We evaluated the relationship between maternal H1N1 vaccination and fetal and neonatal outcomes among singleton births during the 2009-2010 H1N1 pandemic.
We used a population-based perinatal database in Ontario, Canada, to examine preterm birth (PTB), small-for-gestational-age (SGA) births, 5-minute Apgar score below 7, and fetal death via multivariable regression. We compared outcomes between women who did and did not receive an H1N1 vaccination during pregnancy.
Of the 55,570 mothers with a singleton birth, 23,340 (42.0%) received an H1N1 vaccination during pregnancy. Vaccinated mothers were less likely to have an SGA infant based on the 10th (adjusted risk ratio [RR]=0.90; 95% confidence interval [CI]=0.85, 0.96) and 3rd (adjusted RR=0.81; 95% CI=0.72, 0.92) growth percentiles; PTB at less than 32 weeks' gestation (adjusted RR=0.73; 95% CI=0.58, 0.91) and fetal death (adjusted RR=0.66; 95% CI=0.47, 0.91) were also less likely among these women.
Our results suggest that second- or third-trimester H1N1 vaccination was associated with improved fetal and neonatal outcomes during the recent pandemic. Our findings need to be confirmed in future studies with designs that can better overcome concerns regarding biased estimates of vaccine efficacy.
[Show abstract][Hide abstract] ABSTRACT: Influenza poses unique risks to pregnant women, who are particularly susceptible to morbidity and mortality. Historically, pregnant women have been overrepresented among patients with severe illness and complications from influenza, and have been more likely to require hospitalization and intensive care unit admission. An increased risk of adverse outcomes is also present for fetuses/neonates born to women affected by influenza during pregnancy. These risks to mothers and babies have been observed during both nonpandemic and pandemic influenza seasons. During the H1N1 influenza pandemic of 2009-2010, pregnant women were more likely to be hospitalized or admitted to intensive care units, and were at higher risk of death compared to nonpregnant adults. Vaccination remains the most effective intervention to prevent severe illness, and antiviral medications are an important adjunct to ameliorate disease when it occurs. Unfortunately, despite national guidelines recommending universal vaccination for women who are pregnant during influenza season, actual vaccination rates do not achieve desired targets among pregnant women. Pregnant women are also sometimes reluctant to use antiviral medications during pregnancy. Some of the barriers to use of vaccines and medications during pregnancy are a lack of knowledge of recommendations and of safety data. By improving knowledge and understanding of influenza and vaccination recommendations, vaccine acceptance rates among pregnant women can be improved. Currently, the appropriate use of vaccination and antiviral medications is the best line of defense against influenza and its sequelae among pregnant women, and strategies to increase acceptance are crucial. This article will review the importance of influenza in pregnancy, and discuss vaccination and antiviral medications for pregnant women.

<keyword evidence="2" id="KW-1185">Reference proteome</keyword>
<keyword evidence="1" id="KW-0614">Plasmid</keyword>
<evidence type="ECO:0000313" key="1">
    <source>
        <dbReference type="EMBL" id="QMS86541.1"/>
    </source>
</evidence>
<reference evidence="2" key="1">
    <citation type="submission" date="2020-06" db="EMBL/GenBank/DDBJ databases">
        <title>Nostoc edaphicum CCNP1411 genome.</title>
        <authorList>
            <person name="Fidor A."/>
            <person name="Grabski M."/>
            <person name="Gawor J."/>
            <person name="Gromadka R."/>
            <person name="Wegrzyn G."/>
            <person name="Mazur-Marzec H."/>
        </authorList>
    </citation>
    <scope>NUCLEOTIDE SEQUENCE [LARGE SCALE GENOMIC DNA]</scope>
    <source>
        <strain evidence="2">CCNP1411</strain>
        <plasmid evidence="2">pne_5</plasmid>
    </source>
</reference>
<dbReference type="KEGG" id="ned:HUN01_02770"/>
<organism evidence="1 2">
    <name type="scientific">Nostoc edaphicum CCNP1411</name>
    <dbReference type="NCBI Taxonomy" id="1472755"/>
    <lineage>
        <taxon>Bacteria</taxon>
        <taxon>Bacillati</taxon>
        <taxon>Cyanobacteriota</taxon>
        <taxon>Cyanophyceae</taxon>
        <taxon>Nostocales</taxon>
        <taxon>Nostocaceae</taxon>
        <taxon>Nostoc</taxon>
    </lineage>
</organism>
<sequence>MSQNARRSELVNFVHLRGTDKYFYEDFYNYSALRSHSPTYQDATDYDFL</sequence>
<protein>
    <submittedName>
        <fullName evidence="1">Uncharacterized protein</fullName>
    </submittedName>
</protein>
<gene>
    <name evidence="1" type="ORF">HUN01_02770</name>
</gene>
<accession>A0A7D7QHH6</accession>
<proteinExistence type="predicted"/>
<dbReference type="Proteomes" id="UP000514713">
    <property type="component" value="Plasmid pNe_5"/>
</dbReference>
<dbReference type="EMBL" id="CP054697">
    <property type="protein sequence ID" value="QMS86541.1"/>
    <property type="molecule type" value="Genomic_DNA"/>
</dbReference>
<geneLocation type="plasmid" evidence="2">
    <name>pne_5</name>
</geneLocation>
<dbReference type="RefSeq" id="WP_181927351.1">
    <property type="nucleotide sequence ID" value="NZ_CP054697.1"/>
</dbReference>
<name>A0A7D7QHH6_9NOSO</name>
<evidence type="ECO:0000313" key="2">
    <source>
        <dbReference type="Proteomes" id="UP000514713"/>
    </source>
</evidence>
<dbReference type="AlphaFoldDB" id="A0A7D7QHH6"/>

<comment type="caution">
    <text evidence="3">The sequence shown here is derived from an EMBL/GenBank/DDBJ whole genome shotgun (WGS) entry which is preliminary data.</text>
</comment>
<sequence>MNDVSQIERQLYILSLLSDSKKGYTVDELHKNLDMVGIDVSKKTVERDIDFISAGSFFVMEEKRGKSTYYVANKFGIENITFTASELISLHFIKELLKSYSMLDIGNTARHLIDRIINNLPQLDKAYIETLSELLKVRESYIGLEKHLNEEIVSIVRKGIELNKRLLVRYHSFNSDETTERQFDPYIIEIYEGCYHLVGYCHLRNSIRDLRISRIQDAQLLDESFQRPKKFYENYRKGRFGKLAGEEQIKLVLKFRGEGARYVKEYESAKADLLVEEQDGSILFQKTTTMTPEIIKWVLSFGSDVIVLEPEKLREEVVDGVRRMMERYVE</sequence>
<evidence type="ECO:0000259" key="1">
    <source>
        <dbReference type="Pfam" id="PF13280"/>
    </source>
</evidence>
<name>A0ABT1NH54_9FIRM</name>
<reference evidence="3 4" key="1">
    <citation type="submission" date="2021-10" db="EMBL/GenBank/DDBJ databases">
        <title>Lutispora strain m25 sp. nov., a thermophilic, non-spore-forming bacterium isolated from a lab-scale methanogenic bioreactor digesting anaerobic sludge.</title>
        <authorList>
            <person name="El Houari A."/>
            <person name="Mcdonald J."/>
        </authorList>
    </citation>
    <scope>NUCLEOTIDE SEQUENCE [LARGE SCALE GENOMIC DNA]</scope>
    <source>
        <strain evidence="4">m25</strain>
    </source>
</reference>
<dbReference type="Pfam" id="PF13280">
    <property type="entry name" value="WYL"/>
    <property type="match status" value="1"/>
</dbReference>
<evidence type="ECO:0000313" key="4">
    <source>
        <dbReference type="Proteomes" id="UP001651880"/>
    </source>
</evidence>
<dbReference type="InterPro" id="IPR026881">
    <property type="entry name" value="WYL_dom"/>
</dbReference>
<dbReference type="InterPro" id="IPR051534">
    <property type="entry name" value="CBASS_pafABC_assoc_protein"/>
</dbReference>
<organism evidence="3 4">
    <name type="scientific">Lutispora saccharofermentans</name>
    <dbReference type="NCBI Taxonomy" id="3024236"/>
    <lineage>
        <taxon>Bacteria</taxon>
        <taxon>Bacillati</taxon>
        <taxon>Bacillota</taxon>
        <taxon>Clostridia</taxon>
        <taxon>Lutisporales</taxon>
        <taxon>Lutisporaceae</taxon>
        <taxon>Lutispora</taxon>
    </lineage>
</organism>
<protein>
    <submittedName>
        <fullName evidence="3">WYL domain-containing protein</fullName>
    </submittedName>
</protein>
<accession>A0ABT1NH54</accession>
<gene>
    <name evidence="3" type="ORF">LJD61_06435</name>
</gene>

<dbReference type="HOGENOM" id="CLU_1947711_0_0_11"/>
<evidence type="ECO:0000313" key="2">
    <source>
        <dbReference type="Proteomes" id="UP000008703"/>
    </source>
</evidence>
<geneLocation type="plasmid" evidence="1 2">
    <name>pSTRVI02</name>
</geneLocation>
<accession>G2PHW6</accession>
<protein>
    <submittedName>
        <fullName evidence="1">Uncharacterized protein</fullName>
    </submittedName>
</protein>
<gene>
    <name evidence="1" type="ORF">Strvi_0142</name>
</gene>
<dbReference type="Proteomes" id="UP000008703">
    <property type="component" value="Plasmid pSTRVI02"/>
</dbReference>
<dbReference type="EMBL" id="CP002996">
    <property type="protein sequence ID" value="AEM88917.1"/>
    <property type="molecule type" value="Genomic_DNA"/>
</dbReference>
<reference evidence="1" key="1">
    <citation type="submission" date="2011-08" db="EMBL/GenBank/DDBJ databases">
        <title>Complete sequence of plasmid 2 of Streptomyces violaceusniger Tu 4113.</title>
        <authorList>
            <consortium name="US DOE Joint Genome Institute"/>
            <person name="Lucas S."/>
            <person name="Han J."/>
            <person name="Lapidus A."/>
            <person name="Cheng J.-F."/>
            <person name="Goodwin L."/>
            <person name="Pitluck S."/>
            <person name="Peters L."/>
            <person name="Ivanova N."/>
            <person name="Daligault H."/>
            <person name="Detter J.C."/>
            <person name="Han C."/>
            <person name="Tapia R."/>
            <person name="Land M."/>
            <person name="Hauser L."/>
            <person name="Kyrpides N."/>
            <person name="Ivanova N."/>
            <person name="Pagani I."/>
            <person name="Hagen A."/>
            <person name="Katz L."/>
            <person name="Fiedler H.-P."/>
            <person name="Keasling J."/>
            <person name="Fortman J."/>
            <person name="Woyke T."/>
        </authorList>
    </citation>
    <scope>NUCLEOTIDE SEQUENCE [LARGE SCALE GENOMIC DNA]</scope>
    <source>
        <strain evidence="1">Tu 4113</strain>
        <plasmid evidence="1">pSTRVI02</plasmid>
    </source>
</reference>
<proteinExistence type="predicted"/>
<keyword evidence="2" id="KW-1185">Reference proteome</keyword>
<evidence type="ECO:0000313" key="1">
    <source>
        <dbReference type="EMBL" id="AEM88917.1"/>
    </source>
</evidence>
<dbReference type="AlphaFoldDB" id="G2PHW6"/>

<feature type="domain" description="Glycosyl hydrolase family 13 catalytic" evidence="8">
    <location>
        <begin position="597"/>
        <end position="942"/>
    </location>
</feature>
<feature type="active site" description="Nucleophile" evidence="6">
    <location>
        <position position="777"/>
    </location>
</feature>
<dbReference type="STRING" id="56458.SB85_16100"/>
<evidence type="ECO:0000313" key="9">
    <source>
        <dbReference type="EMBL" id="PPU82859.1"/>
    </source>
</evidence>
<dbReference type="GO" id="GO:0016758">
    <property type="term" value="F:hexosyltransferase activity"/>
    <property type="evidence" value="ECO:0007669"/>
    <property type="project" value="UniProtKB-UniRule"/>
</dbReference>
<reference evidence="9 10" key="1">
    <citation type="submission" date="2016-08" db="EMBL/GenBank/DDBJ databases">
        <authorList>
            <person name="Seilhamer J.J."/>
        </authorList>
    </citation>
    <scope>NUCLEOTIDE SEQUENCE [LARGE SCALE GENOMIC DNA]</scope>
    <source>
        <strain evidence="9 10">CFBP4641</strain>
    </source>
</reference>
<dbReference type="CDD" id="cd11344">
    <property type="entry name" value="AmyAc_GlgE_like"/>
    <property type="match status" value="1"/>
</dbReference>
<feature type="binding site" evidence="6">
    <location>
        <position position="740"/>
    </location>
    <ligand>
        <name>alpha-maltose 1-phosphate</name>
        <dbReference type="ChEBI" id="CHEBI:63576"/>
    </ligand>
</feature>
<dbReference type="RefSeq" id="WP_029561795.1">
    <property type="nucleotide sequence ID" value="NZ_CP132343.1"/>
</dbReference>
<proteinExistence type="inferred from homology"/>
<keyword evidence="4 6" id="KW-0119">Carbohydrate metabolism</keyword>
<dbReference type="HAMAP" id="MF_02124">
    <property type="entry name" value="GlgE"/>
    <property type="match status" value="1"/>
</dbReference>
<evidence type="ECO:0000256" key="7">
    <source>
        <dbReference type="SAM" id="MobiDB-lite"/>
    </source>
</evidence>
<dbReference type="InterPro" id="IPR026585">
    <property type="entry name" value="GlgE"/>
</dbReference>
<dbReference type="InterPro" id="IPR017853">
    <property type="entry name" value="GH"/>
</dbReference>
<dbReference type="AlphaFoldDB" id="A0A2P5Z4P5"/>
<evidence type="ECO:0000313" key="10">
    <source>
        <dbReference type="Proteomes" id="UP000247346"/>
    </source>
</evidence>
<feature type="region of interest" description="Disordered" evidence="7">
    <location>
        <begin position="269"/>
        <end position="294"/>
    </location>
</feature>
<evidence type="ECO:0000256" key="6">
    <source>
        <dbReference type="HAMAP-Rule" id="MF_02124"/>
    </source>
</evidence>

International Journal of Women's Health 07/2014; 6(1):681-689. DOI:10.2147/IJWH.S47235
"Protection from influenza during pregnancy may provide unique health benefits during the perinatal period. Among infants born during influenza season, maternal vaccination has been associated with reduced risk of preterm delivery, small-for-gestational age at birth, and fetal death  . Further, maternal influenza infection has been linked to increased risk of schizophrenia in adult offspring   , a risk that vaccination could mitigate. "